Having left the drama in Puno, we find ourselves in Arequipa, which I will write about in my next post. The most common tour from Arequipa is to go to Colca Canyon to see condors and nature. There are numerous tour agencies in town selling one, two and three day tours. We talk to some agencies, but the tours do not sound fun and contrived. We decide that we will do it ourselves which is a fairly easy option.
|Alpaca Crossing as seen through a dirty bus window|
|If you can make out the little blue spot near the bottom of this photo that is our destination|
The first hotel we check is off to the right from the trail. It is not so nice. The cabana is thatched with dirt floor a bed and table. Garbage is not picked up around the grass. It just feels dumpy, but I am too tired to even want to think about walking anymore. Mika really cannot imagine that anyone would make all this effort to hike down this huge canyon just to stay here so we move on and find a cheap, new little place. The next day instead of going up the canyon to sleep in Cabanaconde again we move hotels to spend one more night below. This place has nice cabanas with stone floors, a large pool built in between two giant boulder and a trail leading to the river.
|At the very bottom of the canyon:|
Zen art rock sculptures are a popular thing to do around Colca
|The limited sky views from inside the canyon is slightly |
claustrophobic like being in an aquarium with painted sides
I Think I Can, I Think I Colca Canyon Can
Any way you look at it the thought of going back up the canyon is daunting. Even the ever optimistic Little Engine That Could would be seriously doubting himself. But as we all know, 'what goes down must come up' including us sitting at the bottom of one of the deepest canyons on the planet. Just two options: we can either go straight up the way we came or choose the circuitous route.
If we choose the round about way it means that we have to walk up half way to one village, cross over to another village, down again to a third village at the very bottom of the canyon, and then an arduous 4-6 hr hike all the way back up to Cabanaconde. I am good to go, but Mika balks at this plan and chooses the lesser of two evils - climbing back up the trail we came.
|What goes down must come up|
We soon see flashlights below of groups starting their hike. I do have to say that from all the volcanoes and such I have conquered and have been conquered by (see Baños and Quilotoa posts), I think that I am in pretty good hiking shape and can move faster than most others on the trail. The same cannot be said for Mika. She is dragging early and soon passed by others. When light comes in I move on ahead and can actually spot her about five switchbacks down from me. Suddenly I remember that I am carrying the food so must wait...and wait. We have a long break as the sun finally rises over the mountains and starts to warm the canyon. We then slog on together.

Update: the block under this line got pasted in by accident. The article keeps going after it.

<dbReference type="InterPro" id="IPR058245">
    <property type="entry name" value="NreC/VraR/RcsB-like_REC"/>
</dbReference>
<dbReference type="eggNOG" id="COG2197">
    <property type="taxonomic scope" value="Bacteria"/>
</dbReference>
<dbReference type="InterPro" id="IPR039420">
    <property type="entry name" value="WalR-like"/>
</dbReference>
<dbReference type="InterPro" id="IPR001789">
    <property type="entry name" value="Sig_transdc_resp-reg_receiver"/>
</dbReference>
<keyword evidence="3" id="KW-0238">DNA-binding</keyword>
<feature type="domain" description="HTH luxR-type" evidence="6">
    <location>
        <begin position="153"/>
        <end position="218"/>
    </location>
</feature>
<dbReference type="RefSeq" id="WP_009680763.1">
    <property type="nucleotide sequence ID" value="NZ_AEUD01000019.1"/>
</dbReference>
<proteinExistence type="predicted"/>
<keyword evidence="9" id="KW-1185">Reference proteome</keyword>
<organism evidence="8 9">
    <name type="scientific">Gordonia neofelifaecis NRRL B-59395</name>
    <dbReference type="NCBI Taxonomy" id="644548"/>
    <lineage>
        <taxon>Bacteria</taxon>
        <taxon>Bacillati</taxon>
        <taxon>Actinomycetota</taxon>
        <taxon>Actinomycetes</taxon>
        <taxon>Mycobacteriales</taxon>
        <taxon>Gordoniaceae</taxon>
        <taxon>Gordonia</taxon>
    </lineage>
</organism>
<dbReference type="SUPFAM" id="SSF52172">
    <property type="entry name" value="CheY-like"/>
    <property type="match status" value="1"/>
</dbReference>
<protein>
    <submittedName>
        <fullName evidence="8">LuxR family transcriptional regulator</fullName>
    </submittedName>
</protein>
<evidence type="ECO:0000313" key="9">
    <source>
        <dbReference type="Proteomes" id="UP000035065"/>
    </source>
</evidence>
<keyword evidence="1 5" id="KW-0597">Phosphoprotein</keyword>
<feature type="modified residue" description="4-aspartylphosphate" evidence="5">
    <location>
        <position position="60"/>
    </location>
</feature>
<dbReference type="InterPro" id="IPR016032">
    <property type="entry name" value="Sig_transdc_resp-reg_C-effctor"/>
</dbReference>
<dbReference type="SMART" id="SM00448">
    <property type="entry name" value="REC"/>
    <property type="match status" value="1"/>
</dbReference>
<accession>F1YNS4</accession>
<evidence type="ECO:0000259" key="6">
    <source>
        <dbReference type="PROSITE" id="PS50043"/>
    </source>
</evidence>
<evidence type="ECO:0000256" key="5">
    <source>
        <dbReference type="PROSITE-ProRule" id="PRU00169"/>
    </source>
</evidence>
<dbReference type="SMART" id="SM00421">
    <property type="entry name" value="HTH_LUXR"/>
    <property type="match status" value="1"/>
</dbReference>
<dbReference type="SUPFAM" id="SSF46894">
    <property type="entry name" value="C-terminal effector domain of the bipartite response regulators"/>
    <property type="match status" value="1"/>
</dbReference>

|She'll be coming around the mountain when she comes|
|See you at the top|
The Flight of the Condors
The main activity around Colca has to be Andean condor watching. There is one point, Cruz del Condor, where it is possible to get great glimpses of the world's largest flying bird. There are two viewpoints that sit on the edge of a cliff and condors can be seen from a great distance flying below and above. They start early in the morning and then around 9:00 am leave to go find food for the day. I am told that these eat dead donkeys and horses. But how many dead equine can there be in the area to support a healthy condor population?
We end up going twice to see the condors. Once really early before the tourist rush and the next time later in the morning to catch the condors at their peak flying time. The first time we go to the point we arrive at 6:30 am. It is very peaceful with only eight tourists here, but windy. Condors are soon spotted, but like us they are cold and waiting for the sun to warm them up. Two are perched for awhile within very good viewing distance while a few others are flying about. Actually, I hardly ever see condors fly. They glide like giant paper airplanes on the wind streams for long distances without almost ever flapping their wings. It is very elegant for what is essentially a 'fancy vulture.'
As the morning hour lengthens handicraft sellers begin arriving and setting up their wares. By 7:30 AM the group buses start to show up and by 8:00 AM the tourist circus is full on with many people coming and going. 9:00 AM is when the condors get most active. There must be twenty of them and some are making what seems like very close passes over the heads of the people.
By 9:30 AM most of the condors - surely disappointed that none of the camera-toting mammals are dead - have gone off to look for breakfast. By 10:00 AM the tour buses have disappeared and the handicraft sellers have packed their bags and are waiting for their buses back to their villages. We hop on the 10 AM bus and make the long journey back to Arequipa.
|Take a shopping break while condor watching|
*Since there is no waste disposal system it is suggested that you carry all of your garbage out of the canyon because if you don't it will just get dumped somewhere in the canyon. As good citizens we brought everything all the way back to Arequipa.
** Mule rides can be arranged to ride all the way up or down the canyon. Some tour groups use mules to carry their backpacks and food which is then waiting for them when they arrive at the oasis.